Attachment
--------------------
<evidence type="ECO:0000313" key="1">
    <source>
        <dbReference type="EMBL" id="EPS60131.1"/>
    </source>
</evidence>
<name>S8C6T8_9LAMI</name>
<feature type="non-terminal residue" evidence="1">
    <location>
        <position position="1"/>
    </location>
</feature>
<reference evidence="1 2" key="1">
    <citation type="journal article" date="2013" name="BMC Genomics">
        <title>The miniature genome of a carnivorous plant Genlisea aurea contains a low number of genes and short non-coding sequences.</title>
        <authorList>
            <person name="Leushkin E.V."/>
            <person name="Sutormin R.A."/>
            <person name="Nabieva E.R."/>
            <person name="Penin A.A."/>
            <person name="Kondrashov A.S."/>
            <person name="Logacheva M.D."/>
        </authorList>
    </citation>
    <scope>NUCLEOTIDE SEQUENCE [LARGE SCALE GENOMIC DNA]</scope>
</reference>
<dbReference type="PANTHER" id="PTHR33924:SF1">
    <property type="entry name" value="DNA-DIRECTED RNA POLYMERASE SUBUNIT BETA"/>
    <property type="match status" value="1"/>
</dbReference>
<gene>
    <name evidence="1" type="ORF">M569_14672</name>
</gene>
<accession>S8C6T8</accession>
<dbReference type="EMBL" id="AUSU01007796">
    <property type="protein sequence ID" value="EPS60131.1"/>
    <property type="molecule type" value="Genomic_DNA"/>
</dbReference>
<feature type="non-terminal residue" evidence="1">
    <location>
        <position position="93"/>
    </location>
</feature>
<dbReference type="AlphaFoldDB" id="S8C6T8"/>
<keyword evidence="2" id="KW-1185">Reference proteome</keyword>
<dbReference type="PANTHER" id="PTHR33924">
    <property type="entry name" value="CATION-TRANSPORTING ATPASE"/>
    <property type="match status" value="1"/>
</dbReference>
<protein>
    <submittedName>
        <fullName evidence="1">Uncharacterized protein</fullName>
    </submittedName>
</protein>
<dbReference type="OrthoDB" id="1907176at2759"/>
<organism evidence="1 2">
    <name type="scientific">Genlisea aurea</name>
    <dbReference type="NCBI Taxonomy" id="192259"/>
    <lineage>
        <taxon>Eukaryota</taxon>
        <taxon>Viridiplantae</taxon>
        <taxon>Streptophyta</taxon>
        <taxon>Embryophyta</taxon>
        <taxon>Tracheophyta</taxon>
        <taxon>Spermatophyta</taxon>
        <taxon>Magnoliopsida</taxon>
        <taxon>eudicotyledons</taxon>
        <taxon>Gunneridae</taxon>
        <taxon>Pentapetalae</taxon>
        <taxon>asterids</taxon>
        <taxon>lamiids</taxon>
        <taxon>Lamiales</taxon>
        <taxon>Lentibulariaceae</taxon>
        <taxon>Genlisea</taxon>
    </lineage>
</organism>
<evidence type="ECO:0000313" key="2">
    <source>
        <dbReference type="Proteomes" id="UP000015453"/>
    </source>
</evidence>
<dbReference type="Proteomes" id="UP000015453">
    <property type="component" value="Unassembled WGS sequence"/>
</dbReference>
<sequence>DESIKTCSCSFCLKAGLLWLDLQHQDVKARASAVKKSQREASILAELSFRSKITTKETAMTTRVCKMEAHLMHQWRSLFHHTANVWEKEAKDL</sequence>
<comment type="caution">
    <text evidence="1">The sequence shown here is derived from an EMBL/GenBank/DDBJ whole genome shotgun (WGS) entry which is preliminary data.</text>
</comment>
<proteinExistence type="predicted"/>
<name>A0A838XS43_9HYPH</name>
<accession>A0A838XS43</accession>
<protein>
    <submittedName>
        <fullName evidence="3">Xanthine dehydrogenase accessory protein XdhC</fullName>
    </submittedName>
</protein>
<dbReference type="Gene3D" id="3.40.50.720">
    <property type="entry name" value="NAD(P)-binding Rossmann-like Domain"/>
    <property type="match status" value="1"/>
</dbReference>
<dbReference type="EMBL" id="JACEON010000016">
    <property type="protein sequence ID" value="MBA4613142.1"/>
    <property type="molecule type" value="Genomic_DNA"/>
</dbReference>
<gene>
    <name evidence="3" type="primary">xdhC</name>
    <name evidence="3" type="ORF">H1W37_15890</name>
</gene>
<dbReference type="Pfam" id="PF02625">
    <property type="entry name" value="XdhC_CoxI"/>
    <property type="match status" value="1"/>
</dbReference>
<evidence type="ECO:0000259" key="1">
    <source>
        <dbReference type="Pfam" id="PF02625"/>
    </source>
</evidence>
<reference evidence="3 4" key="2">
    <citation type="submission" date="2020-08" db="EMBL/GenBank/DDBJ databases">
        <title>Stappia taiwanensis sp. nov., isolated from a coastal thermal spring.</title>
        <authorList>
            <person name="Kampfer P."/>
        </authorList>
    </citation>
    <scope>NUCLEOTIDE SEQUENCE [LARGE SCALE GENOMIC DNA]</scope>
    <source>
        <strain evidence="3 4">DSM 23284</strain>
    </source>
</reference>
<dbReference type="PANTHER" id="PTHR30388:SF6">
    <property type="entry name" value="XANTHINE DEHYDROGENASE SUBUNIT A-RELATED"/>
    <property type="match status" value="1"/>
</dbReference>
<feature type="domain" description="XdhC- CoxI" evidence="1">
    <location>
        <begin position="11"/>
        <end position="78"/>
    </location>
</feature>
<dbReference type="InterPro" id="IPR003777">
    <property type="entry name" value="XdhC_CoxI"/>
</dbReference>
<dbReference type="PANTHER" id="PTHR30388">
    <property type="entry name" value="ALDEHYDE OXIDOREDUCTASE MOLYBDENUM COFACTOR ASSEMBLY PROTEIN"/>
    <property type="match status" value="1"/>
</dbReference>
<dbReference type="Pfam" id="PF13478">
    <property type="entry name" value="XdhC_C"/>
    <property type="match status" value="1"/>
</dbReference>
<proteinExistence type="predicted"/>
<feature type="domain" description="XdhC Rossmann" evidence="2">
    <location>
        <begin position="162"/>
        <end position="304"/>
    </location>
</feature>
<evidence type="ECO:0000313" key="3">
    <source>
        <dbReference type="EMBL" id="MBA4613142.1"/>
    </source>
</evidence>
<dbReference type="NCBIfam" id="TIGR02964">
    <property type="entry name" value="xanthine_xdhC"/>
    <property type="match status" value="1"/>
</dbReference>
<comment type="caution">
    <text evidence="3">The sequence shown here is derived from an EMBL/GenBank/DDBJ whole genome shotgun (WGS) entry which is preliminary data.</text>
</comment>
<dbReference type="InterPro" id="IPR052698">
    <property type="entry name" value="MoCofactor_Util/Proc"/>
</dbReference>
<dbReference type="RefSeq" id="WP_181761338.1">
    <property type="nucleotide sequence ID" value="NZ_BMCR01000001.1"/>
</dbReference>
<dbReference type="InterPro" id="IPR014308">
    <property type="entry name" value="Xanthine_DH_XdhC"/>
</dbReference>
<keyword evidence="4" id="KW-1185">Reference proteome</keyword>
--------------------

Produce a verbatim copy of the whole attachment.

<evidence type="ECO:0000313" key="1">
    <source>
        <dbReference type="EMBL" id="EPS60131.1"/>
    </source>
</evidence>
<name>S8C6T8_9LAMI</name>
<feature type="non-terminal residue" evidence="1">
    <location>
        <position position="1"/>
    </location>
</feature>
<reference evidence="1 2" key="1">
    <citation type="journal article" date="2013" name="BMC Genomics">
        <title>The miniature genome of a carnivorous plant Genlisea aurea contains a low number of genes and short non-coding sequences.</title>
        <authorList>
            <person name="Leushkin E.V."/>
            <person name="Sutormin R.A."/>
            <person name="Nabieva E.R."/>
            <person name="Penin A.A."/>
            <person name="Kondrashov A.S."/>
            <person name="Logacheva M.D."/>
        </authorList>
    </citation>
    <scope>NUCLEOTIDE SEQUENCE [LARGE SCALE GENOMIC DNA]</scope>
</reference>
<dbReference type="PANTHER" id="PTHR33924:SF1">
    <property type="entry name" value="DNA-DIRECTED RNA POLYMERASE SUBUNIT BETA"/>
    <property type="match status" value="1"/>
</dbReference>
<gene>
    <name evidence="1" type="ORF">M569_14672</name>
</gene>
<accession>S8C6T8</accession>
<dbReference type="EMBL" id="AUSU01007796">
    <property type="protein sequence ID" value="EPS60131.1"/>
    <property type="molecule type" value="Genomic_DNA"/>
</dbReference>
<feature type="non-terminal residue" evidence="1">
    <location>
        <position position="93"/>
    </location>
</feature>
<dbReference type="AlphaFoldDB" id="S8C6T8"/>
<keyword evidence="2" id="KW-1185">Reference proteome</keyword>
<dbReference type="PANTHER" id="PTHR33924">
    <property type="entry name" value="CATION-TRANSPORTING ATPASE"/>
    <property type="match status" value="1"/>
</dbReference>
<protein>
    <submittedName>
        <fullName evidence="1">Uncharacterized protein</fullName>
    </submittedName>
</protein>
<dbReference type="OrthoDB" id="1907176at2759"/>
<organism evidence="1 2">
    <name type="scientific">Genlisea aurea</name>
    <dbReference type="NCBI Taxonomy" id="192259"/>
    <lineage>
        <taxon>Eukaryota</taxon>
        <taxon>Viridiplantae</taxon>
        <taxon>Streptophyta</taxon>
        <taxon>Embryophyta</taxon>
        <taxon>Tracheophyta</taxon>
        <taxon>Spermatophyta</taxon>
        <taxon>Magnoliopsida</taxon>
        <taxon>eudicotyledons</taxon>
        <taxon>Gunneridae</taxon>
        <taxon>Pentapetalae</taxon>
        <taxon>asterids</taxon>
        <taxon>lamiids</taxon>
        <taxon>Lamiales</taxon>
        <taxon>Lentibulariaceae</taxon>
        <taxon>Genlisea</taxon>
    </lineage>
</organism>
<evidence type="ECO:0000313" key="2">
    <source>
        <dbReference type="Proteomes" id="UP000015453"/>
    </source>
</evidence>
<dbReference type="Proteomes" id="UP000015453">
    <property type="component" value="Unassembled WGS sequence"/>
</dbReference>
<sequence>DESIKTCSCSFCLKAGLLWLDLQHQDVKARASAVKKSQREASILAELSFRSKITTKETAMTTRVCKMEAHLMHQWRSLFHHTANVWEKEAKDL</sequence>
<comment type="caution">
    <text evidence="1">The sequence shown here is derived from an EMBL/GenBank/DDBJ whole genome shotgun (WGS) entry which is preliminary data.</text>
</comment>
<proteinExistence type="predicted"/>
<name>A0A838XS43_9HYPH</name>
<accession>A0A838XS43</accession>
<protein>
    <submittedName>
        <fullName evidence="3">Xanthine dehydrogenase accessory protein XdhC</fullName>
    </submittedName>
</protein>
<dbReference type="Gene3D" id="3.40.50.720">
    <property type="entry name" value="NAD(P)-binding Rossmann-like Domain"/>
    <property type="match status" value="1"/>
</dbReference>
<dbReference type="EMBL" id="JACEON010000016">
    <property type="protein sequence ID" value="MBA4613142.1"/>
    <property type="molecule type" value="Genomic_DNA"/>
</dbReference>
<gene>
    <name evidence="3" type="primary">xdhC</name>
    <name evidence="3" type="ORF">H1W37_15890</name>
</gene>
<dbReference type="Pfam" id="PF02625">
    <property type="entry name" value="XdhC_CoxI"/>
    <property type="match status" value="1"/>
</dbReference>
<evidence type="ECO:0000259" key="1">
    <source>
        <dbReference type="Pfam" id="PF02625"/>
    </source>
</evidence>
<reference evidence="3 4" key="2">
    <citation type="submission" date="2020-08" db="EMBL/GenBank/DDBJ databases">
        <title>Stappia taiwanensis sp. nov., isolated from a coastal thermal spring.</title>
        <authorList>
            <person name="Kampfer P."/>
        </authorList>
    </citation>
    <scope>NUCLEOTIDE SEQUENCE [LARGE SCALE GENOMIC DNA]</scope>
    <source>
        <strain evidence="3 4">DSM 23284</strain>
    </source>
</reference>
<dbReference type="PANTHER" id="PTHR30388:SF6">
    <property type="entry name" value="XANTHINE DEHYDROGENASE SUBUNIT A-RELATED"/>
    <property type="match status" value="1"/>
</dbReference>
<feature type="domain" description="XdhC- CoxI" evidence="1">
    <location>
        <begin position="11"/>
        <end position="78"/>
    </location>
</feature>
<dbReference type="InterPro" id="IPR003777">
    <property type="entry name" value="XdhC_CoxI"/>
</dbReference>
<dbReference type="PANTHER" id="PTHR30388">
    <property type="entry name" value="ALDEHYDE OXIDOREDUCTASE MOLYBDENUM COFACTOR ASSEMBLY PROTEIN"/>
    <property type="match status" value="1"/>
</dbReference>
<dbReference type="Pfam" id="PF13478">
    <property type="entry name" value="XdhC_C"/>
    <property type="match status" value="1"/>
</dbReference>
<proteinExistence type="predicted"/>
<feature type="domain" description="XdhC Rossmann" evidence="2">
    <location>
        <begin position="162"/>
        <end position="304"/>
    </location>
</feature>
<evidence type="ECO:0000313" key="3">
    <source>
        <dbReference type="EMBL" id="MBA4613142.1"/>
    </source>
</evidence>
<dbReference type="NCBIfam" id="TIGR02964">
    <property type="entry name" value="xanthine_xdhC"/>
    <property type="match status" value="1"/>
</dbReference>
<comment type="caution">
    <text evidence="3">The sequence shown here is derived from an EMBL/GenBank/DDBJ whole genome shotgun (WGS) entry which is preliminary data.</text>
</comment>
<dbReference type="InterPro" id="IPR052698">
    <property type="entry name" value="MoCofactor_Util/Proc"/>
</dbReference>
<dbReference type="RefSeq" id="WP_181761338.1">
    <property type="nucleotide sequence ID" value="NZ_BMCR01000001.1"/>
</dbReference>
<dbReference type="InterPro" id="IPR014308">
    <property type="entry name" value="Xanthine_DH_XdhC"/>
</dbReference>
<keyword evidence="4" id="KW-1185">Reference proteome</keyword>